What makes a good mentor?

The primary role of a mentor is to use the experience and knowledge they have gained to help a mentee work towards their future career ambitions.

A good mentor should be unconnected with the mentee’s day-to-day work in order to provide objectivity and a bring a focus on the future and the mentee’s personal development.

As a mentor, it is important to take the time to understand the building blocks to a mentee’s personality, preferences and performance in order to be able to give and receive information constructively. Through this process you will both discover if the chemistry of the mentoring relationship is right, as well as the practical experience and knowledge which can be shared.

A good mentor will be patient and not show frustration if it takes some time for the mentee to make changes and to reach their goals.

A mentor may be expected to share information and knowledge gained in the course of their own career, to support the mentee’s career goals and ambitions, exploring opportunities, setting goals, developing contacts and identifying resources.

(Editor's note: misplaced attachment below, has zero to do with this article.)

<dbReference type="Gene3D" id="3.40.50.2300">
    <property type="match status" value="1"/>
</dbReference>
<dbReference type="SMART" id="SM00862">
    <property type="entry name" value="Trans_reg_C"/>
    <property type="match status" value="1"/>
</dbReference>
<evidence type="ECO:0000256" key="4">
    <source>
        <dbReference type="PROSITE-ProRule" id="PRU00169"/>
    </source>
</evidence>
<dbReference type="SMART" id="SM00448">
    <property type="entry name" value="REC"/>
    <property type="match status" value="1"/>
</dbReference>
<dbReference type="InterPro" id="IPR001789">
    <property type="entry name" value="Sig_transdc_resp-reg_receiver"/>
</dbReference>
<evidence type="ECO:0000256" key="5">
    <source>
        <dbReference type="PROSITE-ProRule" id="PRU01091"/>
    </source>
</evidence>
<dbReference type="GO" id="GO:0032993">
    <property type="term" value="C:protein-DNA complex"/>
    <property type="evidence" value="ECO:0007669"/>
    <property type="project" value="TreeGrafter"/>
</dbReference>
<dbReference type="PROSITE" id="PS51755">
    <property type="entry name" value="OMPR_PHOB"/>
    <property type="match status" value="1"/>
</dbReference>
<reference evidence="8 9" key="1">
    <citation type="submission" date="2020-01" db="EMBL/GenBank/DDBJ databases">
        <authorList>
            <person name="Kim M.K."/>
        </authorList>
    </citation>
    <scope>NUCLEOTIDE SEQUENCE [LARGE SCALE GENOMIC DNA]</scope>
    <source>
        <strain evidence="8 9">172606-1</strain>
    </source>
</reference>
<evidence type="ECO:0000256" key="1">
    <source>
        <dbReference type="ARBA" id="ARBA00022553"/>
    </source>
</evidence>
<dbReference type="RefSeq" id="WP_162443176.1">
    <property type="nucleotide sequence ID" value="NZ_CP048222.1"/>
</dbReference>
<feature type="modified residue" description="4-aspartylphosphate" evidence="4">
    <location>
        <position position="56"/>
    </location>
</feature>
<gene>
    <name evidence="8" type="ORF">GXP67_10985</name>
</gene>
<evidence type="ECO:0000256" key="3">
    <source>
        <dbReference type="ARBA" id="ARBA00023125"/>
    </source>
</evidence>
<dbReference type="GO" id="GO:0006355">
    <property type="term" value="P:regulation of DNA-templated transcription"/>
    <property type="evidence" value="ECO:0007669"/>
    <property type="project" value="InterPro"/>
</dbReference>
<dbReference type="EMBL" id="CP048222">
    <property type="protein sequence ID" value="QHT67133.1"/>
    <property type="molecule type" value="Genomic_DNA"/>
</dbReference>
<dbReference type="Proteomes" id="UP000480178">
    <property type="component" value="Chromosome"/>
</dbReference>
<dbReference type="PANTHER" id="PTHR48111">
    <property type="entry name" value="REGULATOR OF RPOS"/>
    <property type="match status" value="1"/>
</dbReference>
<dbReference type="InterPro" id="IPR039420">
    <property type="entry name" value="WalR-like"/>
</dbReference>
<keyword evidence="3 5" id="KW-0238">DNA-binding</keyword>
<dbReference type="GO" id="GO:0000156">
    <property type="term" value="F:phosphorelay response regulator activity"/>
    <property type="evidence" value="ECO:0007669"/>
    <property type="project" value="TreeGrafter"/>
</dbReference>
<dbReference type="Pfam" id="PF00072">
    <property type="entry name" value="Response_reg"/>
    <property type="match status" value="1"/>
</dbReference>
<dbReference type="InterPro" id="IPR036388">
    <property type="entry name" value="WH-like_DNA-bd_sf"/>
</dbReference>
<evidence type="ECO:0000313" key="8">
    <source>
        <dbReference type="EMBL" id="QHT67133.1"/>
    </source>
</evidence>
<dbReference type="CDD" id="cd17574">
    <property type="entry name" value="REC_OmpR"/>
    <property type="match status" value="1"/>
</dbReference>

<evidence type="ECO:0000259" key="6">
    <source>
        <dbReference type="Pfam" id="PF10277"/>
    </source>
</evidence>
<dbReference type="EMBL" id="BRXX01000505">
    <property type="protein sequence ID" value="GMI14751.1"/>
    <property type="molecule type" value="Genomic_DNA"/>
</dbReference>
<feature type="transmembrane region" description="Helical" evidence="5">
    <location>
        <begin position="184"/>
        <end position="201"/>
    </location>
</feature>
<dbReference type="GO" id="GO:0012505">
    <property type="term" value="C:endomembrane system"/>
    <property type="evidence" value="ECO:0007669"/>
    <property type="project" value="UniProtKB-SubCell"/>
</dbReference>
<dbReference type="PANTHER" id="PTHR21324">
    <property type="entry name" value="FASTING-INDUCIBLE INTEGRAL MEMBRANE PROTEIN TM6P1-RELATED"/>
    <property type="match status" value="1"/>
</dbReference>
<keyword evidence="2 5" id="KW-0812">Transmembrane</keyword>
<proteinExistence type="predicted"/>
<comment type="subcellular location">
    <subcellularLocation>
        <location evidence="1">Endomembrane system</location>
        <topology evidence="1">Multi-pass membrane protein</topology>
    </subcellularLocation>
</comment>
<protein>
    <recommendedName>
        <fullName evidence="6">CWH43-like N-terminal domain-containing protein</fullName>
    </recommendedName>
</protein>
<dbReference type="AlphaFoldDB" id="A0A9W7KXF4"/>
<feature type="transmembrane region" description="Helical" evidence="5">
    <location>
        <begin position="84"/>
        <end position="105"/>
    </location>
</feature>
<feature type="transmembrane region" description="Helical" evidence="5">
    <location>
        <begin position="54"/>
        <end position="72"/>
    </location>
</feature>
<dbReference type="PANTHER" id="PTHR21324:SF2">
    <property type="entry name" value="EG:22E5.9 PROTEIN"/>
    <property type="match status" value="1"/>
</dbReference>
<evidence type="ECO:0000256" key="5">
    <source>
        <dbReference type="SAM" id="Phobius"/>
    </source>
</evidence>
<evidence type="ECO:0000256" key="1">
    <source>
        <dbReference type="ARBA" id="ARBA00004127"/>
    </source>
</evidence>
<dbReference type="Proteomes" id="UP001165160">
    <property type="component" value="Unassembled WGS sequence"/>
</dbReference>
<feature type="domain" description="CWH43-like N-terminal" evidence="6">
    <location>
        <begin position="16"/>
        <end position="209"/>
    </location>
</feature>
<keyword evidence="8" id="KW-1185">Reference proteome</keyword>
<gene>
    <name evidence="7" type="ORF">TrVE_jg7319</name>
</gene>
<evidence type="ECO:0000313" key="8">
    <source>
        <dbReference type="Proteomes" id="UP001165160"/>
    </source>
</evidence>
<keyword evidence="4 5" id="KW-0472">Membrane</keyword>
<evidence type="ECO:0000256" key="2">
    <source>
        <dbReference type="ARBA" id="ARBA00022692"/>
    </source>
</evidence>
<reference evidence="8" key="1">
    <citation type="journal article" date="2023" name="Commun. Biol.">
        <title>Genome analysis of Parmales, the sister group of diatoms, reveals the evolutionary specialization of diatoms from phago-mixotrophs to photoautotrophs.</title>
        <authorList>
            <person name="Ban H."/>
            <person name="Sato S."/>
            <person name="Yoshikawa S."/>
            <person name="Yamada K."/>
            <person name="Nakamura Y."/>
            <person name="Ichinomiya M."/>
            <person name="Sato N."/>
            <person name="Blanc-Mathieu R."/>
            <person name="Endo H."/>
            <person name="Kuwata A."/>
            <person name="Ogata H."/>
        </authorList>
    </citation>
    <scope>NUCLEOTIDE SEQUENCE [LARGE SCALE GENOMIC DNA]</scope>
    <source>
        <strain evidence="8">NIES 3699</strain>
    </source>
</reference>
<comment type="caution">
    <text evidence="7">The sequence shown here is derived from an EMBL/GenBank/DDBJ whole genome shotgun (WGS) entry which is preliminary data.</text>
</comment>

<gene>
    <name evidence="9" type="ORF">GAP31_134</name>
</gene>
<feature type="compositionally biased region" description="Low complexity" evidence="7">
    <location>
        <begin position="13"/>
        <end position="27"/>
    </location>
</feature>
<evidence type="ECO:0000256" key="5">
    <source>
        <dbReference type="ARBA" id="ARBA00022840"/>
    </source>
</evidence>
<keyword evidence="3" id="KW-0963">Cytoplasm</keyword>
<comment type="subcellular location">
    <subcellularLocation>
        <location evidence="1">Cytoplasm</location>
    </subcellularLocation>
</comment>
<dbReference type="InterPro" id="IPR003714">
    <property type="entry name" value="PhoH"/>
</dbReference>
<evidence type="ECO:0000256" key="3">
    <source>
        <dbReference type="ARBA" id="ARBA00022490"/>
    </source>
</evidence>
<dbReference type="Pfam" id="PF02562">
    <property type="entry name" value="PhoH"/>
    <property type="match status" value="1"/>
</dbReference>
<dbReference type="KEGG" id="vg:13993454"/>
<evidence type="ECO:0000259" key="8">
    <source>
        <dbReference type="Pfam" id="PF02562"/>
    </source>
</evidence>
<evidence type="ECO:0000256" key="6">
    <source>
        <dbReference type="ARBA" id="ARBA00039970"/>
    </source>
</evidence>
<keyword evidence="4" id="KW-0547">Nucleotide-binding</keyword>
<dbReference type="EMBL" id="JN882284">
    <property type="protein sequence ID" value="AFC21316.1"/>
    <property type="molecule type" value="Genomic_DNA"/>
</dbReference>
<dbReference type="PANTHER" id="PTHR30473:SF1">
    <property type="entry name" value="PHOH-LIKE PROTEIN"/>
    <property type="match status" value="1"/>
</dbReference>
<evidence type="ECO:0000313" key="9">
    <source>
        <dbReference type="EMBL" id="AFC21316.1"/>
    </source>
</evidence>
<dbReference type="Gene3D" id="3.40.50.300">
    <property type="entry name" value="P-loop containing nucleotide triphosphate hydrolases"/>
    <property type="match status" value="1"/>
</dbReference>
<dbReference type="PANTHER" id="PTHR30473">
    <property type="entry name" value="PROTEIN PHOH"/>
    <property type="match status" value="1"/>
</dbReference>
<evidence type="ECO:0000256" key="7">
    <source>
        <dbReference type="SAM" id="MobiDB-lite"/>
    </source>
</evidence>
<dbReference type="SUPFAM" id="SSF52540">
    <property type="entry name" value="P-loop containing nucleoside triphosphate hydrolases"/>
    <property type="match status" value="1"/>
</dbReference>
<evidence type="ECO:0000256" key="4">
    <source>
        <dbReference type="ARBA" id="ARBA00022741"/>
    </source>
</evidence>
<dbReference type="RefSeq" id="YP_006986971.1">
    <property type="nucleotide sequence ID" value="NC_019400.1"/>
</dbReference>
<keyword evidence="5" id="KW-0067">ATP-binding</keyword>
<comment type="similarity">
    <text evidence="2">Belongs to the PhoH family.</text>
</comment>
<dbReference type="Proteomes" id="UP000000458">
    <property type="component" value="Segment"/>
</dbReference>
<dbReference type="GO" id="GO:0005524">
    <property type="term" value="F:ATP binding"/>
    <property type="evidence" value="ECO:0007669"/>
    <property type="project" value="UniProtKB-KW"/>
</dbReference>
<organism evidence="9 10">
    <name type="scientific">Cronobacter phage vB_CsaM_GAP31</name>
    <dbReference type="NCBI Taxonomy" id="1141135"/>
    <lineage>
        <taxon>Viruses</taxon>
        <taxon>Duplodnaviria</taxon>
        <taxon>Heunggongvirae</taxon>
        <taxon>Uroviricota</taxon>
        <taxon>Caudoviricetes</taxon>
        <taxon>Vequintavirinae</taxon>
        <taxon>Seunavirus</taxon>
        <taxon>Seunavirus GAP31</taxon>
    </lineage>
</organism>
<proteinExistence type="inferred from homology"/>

In some mentoring relationships the mentor may be expected to provide motivation, guidance and emotional support, acting as a role model to the mentee.

Simply talking to someone about challenges faced can in itself go a long way to help a mentee get their thoughts in order and to identify the steps they might take to overcome the challenge.

Often mentoring isn’t about finding solutions for the mentee, but is more about revealing hidden thoughts and assumptions that may be holding the mentee back. Very often the mentee will have the answers that they are looking for, but need some probing questions and a projection of their thoughts to bring these answers to the surface. The mentor acts primarily as a mirror for the mentee, probing their underlying assumptions, ideas and feelings.

The ability to be an attentive and thoughtful listener is another key skill of a mentor, as is having the discipline to keep to relevant timelines and respecting confidentiality. Mentors need to understand that the journey of self-discovery is often a very private experience.

If you think you have what it takes to be a mentor and would like to take up the opportunity to move your own personal development to the next level, then why not take a look at the ABDO Peer to Peer mentoring program.